Marks & Spencer ditches Neasden, putting 380 jobs at risk
The move is part of chief executive Steve Rowe’s five-year turnaround plan.
Marks & Spencer is to cease operations at its London distribution centre, putting 380 jobs at risk.
The move, part of chief executive Steve Rowe’s five-year turnaround plan, will see the high street giant exit its Neasden site in the north of the capital and transfer the work to other sites.
Neasden is operated by a third party on behalf of M&S, XPO Logistics, while transport duties are carried out by DHL.
Both firms are entering into a consultation period with 380 staff.
Mr Rowe’s tenure has seen a string of changes at M&S, including a raft of shop closures and a withdrawal from international markets as the chief executive attempts to rejuvenate the ailing retailer.
Earlier this month, M&S said it would outsource more than half of its 430-strong IT team in a move that will cut costs by around £30 million a year.
The group said around 250 roles will transfer to Indian giant Tata Consultancy Services (TCS), although they will remain based at the firm’s IT headquarters at Stockley Park in Middlesex.
M&S also announced on Wednesday that it is to open a new clothing & home distribution centre in Welham Green, Hertfordshire, early next year.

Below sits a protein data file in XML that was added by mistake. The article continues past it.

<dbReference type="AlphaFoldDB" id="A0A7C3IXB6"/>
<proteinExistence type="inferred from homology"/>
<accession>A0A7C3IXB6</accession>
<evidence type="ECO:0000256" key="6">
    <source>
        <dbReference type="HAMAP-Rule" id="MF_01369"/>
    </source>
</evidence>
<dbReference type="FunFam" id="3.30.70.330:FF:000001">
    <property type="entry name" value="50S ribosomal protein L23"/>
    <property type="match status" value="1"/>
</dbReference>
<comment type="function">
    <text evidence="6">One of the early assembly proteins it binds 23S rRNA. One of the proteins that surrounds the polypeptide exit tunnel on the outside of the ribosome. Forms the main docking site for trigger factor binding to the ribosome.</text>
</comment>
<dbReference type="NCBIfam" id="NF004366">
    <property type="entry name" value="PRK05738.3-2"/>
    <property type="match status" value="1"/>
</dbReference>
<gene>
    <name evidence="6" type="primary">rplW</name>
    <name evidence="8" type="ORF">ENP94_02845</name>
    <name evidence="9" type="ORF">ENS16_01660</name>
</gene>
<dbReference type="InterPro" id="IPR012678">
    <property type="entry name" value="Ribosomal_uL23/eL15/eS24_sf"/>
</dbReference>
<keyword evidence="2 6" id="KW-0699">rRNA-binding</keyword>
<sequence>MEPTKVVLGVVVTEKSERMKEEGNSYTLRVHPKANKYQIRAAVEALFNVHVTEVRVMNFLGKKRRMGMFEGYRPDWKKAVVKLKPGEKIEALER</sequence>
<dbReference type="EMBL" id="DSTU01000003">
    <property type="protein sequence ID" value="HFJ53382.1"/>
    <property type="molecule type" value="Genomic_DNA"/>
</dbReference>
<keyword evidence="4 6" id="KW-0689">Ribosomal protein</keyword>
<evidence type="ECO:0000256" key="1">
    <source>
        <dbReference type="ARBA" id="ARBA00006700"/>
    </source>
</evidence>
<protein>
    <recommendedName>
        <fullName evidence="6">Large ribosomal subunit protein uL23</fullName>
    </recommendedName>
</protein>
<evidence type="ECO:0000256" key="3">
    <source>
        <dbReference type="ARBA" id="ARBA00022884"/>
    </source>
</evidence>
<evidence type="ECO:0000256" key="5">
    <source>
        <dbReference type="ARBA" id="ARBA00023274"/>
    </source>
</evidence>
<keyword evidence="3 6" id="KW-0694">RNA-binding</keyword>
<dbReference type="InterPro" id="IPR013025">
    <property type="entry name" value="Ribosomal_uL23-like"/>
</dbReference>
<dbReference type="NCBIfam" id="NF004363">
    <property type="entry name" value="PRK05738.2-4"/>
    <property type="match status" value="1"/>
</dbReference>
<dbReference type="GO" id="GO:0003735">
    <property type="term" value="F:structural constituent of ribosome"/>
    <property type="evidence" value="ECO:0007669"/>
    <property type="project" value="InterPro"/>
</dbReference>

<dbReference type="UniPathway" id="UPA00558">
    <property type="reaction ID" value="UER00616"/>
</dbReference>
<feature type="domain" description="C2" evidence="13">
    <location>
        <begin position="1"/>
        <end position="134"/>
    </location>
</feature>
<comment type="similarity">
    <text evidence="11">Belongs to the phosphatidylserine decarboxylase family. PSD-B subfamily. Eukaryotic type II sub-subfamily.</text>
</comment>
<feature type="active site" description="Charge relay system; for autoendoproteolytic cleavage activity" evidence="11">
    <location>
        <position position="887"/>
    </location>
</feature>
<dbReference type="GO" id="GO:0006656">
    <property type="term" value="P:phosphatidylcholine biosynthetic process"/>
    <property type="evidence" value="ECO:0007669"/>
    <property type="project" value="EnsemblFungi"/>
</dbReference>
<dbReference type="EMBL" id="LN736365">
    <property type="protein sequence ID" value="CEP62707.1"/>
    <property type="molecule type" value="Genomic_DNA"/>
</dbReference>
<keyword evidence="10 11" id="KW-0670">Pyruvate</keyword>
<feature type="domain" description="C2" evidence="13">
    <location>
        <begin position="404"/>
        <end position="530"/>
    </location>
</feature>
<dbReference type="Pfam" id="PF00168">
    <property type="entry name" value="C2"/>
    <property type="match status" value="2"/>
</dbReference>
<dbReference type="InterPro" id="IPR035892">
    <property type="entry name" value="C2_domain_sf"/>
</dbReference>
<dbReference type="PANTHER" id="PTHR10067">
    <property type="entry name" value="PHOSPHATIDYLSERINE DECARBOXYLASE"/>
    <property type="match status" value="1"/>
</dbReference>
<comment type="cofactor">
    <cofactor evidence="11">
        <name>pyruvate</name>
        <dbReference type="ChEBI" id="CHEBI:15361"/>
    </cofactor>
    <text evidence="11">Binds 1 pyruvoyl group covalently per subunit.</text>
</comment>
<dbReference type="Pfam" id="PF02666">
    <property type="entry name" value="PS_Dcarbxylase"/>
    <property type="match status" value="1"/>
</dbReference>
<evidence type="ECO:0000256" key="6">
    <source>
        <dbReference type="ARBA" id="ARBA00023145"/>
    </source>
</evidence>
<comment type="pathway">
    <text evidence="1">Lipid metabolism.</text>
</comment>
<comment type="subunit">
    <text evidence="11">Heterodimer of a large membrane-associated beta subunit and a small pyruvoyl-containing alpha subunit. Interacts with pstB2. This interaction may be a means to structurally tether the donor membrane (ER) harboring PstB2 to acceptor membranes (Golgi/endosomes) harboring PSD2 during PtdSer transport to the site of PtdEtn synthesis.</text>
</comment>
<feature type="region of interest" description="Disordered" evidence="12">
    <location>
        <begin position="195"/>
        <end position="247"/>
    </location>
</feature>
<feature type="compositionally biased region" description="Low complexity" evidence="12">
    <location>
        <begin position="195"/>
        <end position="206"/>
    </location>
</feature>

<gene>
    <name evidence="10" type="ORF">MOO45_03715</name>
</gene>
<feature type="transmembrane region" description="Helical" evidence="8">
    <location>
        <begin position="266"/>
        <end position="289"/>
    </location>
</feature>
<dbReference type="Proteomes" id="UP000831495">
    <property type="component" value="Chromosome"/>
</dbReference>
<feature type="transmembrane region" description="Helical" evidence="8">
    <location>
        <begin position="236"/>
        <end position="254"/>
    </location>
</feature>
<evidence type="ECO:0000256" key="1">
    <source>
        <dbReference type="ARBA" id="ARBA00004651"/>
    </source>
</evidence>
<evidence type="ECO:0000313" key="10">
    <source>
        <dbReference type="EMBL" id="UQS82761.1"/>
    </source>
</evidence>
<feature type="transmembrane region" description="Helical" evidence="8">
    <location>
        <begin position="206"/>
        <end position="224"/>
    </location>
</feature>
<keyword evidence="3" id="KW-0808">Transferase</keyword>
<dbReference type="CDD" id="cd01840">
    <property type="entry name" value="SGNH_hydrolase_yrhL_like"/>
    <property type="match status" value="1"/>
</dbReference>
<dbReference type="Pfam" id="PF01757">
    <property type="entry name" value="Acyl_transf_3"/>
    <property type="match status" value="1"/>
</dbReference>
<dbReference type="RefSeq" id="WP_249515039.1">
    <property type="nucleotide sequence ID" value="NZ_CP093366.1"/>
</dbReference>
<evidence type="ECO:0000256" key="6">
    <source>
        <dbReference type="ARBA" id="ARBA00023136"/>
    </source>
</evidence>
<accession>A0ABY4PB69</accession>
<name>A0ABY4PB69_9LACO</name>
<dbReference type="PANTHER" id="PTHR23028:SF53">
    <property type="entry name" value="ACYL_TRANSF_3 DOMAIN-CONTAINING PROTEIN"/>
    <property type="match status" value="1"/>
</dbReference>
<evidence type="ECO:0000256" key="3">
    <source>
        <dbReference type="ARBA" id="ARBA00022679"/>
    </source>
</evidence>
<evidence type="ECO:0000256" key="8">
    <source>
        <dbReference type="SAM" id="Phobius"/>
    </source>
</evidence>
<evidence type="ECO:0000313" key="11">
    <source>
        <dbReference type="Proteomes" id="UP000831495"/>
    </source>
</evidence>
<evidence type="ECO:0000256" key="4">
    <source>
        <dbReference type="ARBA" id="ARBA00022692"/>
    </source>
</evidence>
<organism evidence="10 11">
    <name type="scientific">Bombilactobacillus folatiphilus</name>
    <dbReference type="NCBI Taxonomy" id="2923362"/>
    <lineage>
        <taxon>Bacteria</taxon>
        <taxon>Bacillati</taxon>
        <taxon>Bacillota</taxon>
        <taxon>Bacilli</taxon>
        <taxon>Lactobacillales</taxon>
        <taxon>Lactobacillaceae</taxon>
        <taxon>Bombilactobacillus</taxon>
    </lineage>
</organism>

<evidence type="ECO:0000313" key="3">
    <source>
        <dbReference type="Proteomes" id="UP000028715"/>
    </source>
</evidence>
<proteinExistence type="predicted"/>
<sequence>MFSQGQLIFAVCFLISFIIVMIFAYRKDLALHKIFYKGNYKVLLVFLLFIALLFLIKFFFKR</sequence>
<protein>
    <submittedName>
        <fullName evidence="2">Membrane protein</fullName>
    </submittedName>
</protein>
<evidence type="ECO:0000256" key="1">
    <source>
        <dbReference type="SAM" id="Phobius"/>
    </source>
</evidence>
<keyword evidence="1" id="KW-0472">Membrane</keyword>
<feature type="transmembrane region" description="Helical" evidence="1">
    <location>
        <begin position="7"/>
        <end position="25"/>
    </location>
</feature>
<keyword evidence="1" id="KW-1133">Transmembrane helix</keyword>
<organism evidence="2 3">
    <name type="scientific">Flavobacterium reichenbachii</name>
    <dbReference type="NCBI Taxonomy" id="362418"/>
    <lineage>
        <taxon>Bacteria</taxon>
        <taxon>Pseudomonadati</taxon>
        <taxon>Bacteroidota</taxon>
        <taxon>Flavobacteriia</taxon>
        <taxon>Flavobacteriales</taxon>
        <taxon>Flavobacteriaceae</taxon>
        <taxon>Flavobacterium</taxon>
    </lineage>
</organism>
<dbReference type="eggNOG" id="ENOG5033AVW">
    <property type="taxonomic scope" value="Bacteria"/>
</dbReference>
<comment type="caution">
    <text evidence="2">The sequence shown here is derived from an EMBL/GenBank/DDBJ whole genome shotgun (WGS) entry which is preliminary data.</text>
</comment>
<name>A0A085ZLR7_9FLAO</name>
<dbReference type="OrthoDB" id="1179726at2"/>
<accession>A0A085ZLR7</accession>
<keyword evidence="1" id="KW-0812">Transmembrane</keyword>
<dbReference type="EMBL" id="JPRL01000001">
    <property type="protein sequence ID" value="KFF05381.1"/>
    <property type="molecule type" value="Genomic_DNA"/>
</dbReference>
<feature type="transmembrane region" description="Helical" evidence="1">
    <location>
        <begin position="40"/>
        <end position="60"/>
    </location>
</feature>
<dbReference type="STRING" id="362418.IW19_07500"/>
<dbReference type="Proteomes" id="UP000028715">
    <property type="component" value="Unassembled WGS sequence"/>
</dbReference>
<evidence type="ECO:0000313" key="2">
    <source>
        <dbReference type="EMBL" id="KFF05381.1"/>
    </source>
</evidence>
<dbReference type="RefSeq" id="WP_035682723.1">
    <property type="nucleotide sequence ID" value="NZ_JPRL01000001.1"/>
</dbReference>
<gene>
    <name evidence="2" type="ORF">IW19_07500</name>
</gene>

The former Tesco site will serve 150 stores and will also be operated by a third-party logistics supplier, employing over 500 people.
Gordon Mowat, M&S director of clothing & home supply chain & logistics, said: “M&S is changing and we are transforming our stores and supply chain to better serve our customers.
“The new site in Welham will deliver better service and availability for our customers and enable us to become a faster, more agile, lower cost retailer.
“The location has fantastic transport links and we’re looking forward to building a great operation in Hertfordshire.
“The decision to move operations from Neasden to other sites within our network is not one we have taken lightly, however it’s an important part of our transformation.”
The retailer’s woes were brought into sharp focus in its Christmas trading update, when it revealed another steep fall in clothing sales and disappointing festive trading in its food halls as it failed to lure in cost-conscious shoppers.
The high street bellwether blamed a mild October for a 2.8% fall in like-for-like clothing and home sales over the 13 weeks to December 30, while it said “ongoing under-performance” in its food arm left sales 0.4% lower.